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A senior economist has warned the UK is facing "austerity by stealth" as soaring inflation eats into public sector finances.
Budgets for government departments were set in Rishi Sunak's autumn budget last year, when inflation was predicted to peak at around 4%.
However, with inflation now expected to hit 11% this year, the money promised to services such as schools and the NHS is not going as far.
Jonathan Portes, professor of economics at University College London, said this leaves the UK's public services facing austerity by the back door.
“Those planned real terms increases in NHS spending have already been largely swallowed up by inflation," said Portes.
"And, worse, it means that there will actually be real cuts for education - and even more so for other public services.”
The policy of austerity was introduced in 2010 during the Conservative-Liberal Democrat coalition following the financial crisis, with the government arguing reducing spending was needed to tackle the public spending deficit.
In addition, departments are having to fund higher than expected pay rises from existing budgets.
According to the Institute for Fiscal studies, department budgets were set with the expectation of public sector pay rises of around 2-3%, whereas public sector workers have been offered pay rises averaging 5%.
Rising energy bills are putting particular pressure on certain departmental budgets - with Portes warning fields like education will face higher energy bills to heat classrooms.
He criticised Tory leadership hopefuls Sunak and Liz Truss, claiming they were not spending enough time on these challenges.
"The Tories are engaging in this arms race over tax cuts," he said.
"But that is not actually the main issue. The main issue is that public services are being cut. And the government is literally doing nothing about it.”
During the leadership contest, Truss has said she does not plan to go down the avenue of restricting public spending.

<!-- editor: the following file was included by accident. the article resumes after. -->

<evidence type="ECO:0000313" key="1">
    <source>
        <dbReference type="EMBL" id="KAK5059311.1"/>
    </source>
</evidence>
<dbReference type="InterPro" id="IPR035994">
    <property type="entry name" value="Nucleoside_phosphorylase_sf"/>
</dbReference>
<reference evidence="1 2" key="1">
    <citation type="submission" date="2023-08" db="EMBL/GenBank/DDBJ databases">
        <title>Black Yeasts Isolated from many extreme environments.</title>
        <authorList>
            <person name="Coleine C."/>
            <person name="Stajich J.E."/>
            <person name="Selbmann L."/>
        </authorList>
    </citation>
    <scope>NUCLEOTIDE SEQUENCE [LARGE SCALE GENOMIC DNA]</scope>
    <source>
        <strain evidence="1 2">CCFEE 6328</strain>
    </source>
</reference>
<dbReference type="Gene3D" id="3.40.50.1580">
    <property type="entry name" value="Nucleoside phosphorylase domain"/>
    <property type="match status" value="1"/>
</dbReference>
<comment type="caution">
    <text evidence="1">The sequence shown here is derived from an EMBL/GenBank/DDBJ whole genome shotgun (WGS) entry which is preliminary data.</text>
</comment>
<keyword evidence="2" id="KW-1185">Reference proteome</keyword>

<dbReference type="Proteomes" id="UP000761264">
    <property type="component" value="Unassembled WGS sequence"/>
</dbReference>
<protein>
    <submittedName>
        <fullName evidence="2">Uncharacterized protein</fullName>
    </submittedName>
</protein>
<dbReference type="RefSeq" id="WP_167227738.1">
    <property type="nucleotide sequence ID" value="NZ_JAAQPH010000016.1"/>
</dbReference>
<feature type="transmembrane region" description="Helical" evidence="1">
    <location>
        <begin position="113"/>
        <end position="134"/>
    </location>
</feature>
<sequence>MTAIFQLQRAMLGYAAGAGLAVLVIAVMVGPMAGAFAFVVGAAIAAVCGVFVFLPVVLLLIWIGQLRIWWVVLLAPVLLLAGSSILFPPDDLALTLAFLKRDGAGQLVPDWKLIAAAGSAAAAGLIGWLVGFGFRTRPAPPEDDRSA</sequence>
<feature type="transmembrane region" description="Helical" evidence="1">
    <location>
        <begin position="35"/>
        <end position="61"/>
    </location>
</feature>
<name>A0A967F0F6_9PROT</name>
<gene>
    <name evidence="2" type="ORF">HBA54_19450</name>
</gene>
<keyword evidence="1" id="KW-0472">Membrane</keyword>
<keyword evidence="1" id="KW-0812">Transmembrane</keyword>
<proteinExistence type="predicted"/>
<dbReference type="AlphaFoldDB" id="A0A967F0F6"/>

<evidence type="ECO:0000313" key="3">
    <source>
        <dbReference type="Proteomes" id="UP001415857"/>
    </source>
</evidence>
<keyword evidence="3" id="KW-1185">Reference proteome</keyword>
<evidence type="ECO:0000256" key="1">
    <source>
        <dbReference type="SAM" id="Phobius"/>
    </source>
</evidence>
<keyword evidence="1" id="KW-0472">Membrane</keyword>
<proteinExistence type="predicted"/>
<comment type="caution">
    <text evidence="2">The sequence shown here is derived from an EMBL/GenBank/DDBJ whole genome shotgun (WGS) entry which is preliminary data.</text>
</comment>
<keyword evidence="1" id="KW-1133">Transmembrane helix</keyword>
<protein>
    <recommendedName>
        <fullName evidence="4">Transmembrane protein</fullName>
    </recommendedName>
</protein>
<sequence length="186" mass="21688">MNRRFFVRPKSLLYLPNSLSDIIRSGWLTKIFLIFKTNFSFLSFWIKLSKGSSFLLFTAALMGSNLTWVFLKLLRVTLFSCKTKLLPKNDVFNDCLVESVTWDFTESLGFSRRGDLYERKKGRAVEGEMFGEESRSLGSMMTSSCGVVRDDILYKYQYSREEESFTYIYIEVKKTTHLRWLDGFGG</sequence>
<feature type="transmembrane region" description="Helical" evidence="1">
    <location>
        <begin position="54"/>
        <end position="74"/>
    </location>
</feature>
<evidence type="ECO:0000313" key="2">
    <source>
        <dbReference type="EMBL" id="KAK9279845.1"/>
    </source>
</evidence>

"I’m certainly not talking about public spending cuts, what I’m talking about is raising growth," said Truss earlier this month.
“I want people to be able to keep hold of their own money - but we’ll also have more money to spend on our public services over the long term.”
Sunak has failed to address the topic head on and has made no commitments on public spending levels.
There is concern within the Conservative party about the lack of focus on public services, with Tory MP Neil O'Brien saying candidates need to face up to the crisis facing the public sector.
"I support value for money and smaller government," he wrote in ConservativeHome on Monday.
"But we must be realistic about the fiscal pressures that the new leader will face.
"If we don’t tackle the cost-of-living crisis, or aren’t seen to have a clear plan to fix problems in the public services, there’s no way we’ll win the next election.
"Unfortunately, meeting these challenges will cost money."
It comes after the Institute for Fiscal Studies (IFS) issued a warning on Thursday that soaring inflation is leaving public services on the path towards austerity.
"As things stand, unexpectedly high inflation is already set to lead to another dose of austerity for public services," it said.
The IFS added: "Whoever is in office in the autumn will have to make a choice between topping up spending plans to shore up public services, or requiring any additional costs to be met from within existing budgets.
"The former would eat into the fiscal headroom available for tax cuts; the latter would mean a deterioration in the quality of public service provision."
Watch: Truss responds to claims she would cause inflation to spiral